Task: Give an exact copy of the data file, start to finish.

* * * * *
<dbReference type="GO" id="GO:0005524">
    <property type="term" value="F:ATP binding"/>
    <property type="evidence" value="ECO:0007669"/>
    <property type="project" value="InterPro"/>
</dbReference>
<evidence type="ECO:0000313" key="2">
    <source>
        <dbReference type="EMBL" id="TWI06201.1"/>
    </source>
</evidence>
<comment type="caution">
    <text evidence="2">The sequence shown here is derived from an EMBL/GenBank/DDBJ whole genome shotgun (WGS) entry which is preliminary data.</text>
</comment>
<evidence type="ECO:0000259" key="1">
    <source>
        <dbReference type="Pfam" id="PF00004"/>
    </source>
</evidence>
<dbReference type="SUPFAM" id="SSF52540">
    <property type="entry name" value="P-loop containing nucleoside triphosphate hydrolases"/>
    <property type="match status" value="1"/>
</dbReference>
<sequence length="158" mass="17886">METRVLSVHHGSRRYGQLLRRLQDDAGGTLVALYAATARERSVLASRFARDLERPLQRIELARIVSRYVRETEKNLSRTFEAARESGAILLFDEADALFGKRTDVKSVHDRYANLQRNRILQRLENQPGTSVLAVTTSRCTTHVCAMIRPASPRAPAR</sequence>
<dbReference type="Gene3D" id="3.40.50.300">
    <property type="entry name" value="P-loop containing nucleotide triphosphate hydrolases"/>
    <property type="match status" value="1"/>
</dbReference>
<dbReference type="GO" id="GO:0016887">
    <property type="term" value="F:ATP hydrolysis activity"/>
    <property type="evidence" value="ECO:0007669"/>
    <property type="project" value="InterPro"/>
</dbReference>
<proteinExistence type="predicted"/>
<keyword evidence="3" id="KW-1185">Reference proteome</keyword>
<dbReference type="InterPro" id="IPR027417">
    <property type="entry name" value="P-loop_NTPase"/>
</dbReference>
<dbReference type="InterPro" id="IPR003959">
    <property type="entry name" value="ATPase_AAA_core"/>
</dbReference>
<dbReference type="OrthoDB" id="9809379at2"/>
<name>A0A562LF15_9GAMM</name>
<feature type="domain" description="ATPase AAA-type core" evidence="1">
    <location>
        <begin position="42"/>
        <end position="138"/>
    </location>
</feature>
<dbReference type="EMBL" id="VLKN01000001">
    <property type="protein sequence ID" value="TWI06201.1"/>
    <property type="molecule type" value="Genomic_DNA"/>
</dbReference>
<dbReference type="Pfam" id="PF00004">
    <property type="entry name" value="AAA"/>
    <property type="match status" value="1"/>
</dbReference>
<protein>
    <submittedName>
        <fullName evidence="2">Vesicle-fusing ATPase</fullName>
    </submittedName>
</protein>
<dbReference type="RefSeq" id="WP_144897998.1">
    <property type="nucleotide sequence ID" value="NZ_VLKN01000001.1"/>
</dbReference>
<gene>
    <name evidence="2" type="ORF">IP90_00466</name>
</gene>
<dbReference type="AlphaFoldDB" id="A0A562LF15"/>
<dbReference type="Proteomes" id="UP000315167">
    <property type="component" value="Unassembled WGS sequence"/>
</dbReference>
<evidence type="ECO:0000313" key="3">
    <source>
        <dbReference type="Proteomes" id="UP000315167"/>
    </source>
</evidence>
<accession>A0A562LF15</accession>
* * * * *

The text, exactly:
<dbReference type="GO" id="GO:0005524">
    <property type="term" value="F:ATP binding"/>
    <property type="evidence" value="ECO:0007669"/>
    <property type="project" value="InterPro"/>
</dbReference>
<evidence type="ECO:0000313" key="2">
    <source>
        <dbReference type="EMBL" id="TWI06201.1"/>
    </source>
</evidence>
<comment type="caution">
    <text evidence="2">The sequence shown here is derived from an EMBL/GenBank/DDBJ whole genome shotgun (WGS) entry which is preliminary data.</text>
</comment>
<evidence type="ECO:0000259" key="1">
    <source>
        <dbReference type="Pfam" id="PF00004"/>
    </source>
</evidence>
<dbReference type="SUPFAM" id="SSF52540">
    <property type="entry name" value="P-loop containing nucleoside triphosphate hydrolases"/>
    <property type="match status" value="1"/>
</dbReference>
<sequence length="158" mass="17886">METRVLSVHHGSRRYGQLLRRLQDDAGGTLVALYAATARERSVLASRFARDLERPLQRIELARIVSRYVRETEKNLSRTFEAARESGAILLFDEADALFGKRTDVKSVHDRYANLQRNRILQRLENQPGTSVLAVTTSRCTTHVCAMIRPASPRAPAR</sequence>
<dbReference type="Gene3D" id="3.40.50.300">
    <property type="entry name" value="P-loop containing nucleotide triphosphate hydrolases"/>
    <property type="match status" value="1"/>
</dbReference>
<dbReference type="GO" id="GO:0016887">
    <property type="term" value="F:ATP hydrolysis activity"/>
    <property type="evidence" value="ECO:0007669"/>
    <property type="project" value="InterPro"/>
</dbReference>
<proteinExistence type="predicted"/>
<keyword evidence="3" id="KW-1185">Reference proteome</keyword>
<dbReference type="InterPro" id="IPR027417">
    <property type="entry name" value="P-loop_NTPase"/>
</dbReference>
<dbReference type="InterPro" id="IPR003959">
    <property type="entry name" value="ATPase_AAA_core"/>
</dbReference>
<dbReference type="OrthoDB" id="9809379at2"/>
<name>A0A562LF15_9GAMM</name>
<feature type="domain" description="ATPase AAA-type core" evidence="1">
    <location>
        <begin position="42"/>
        <end position="138"/>
    </location>
</feature>
<dbReference type="EMBL" id="VLKN01000001">
    <property type="protein sequence ID" value="TWI06201.1"/>
    <property type="molecule type" value="Genomic_DNA"/>
</dbReference>
<dbReference type="Pfam" id="PF00004">
    <property type="entry name" value="AAA"/>
    <property type="match status" value="1"/>
</dbReference>
<protein>
    <submittedName>
        <fullName evidence="2">Vesicle-fusing ATPase</fullName>
    </submittedName>
</protein>
<dbReference type="RefSeq" id="WP_144897998.1">
    <property type="nucleotide sequence ID" value="NZ_VLKN01000001.1"/>
</dbReference>
<gene>
    <name evidence="2" type="ORF">IP90_00466</name>
</gene>
<dbReference type="AlphaFoldDB" id="A0A562LF15"/>
<dbReference type="Proteomes" id="UP000315167">
    <property type="component" value="Unassembled WGS sequence"/>
</dbReference>
<evidence type="ECO:0000313" key="3">
    <source>
        <dbReference type="Proteomes" id="UP000315167"/>
    </source>
</evidence>
<accession>A0A562LF15</accession>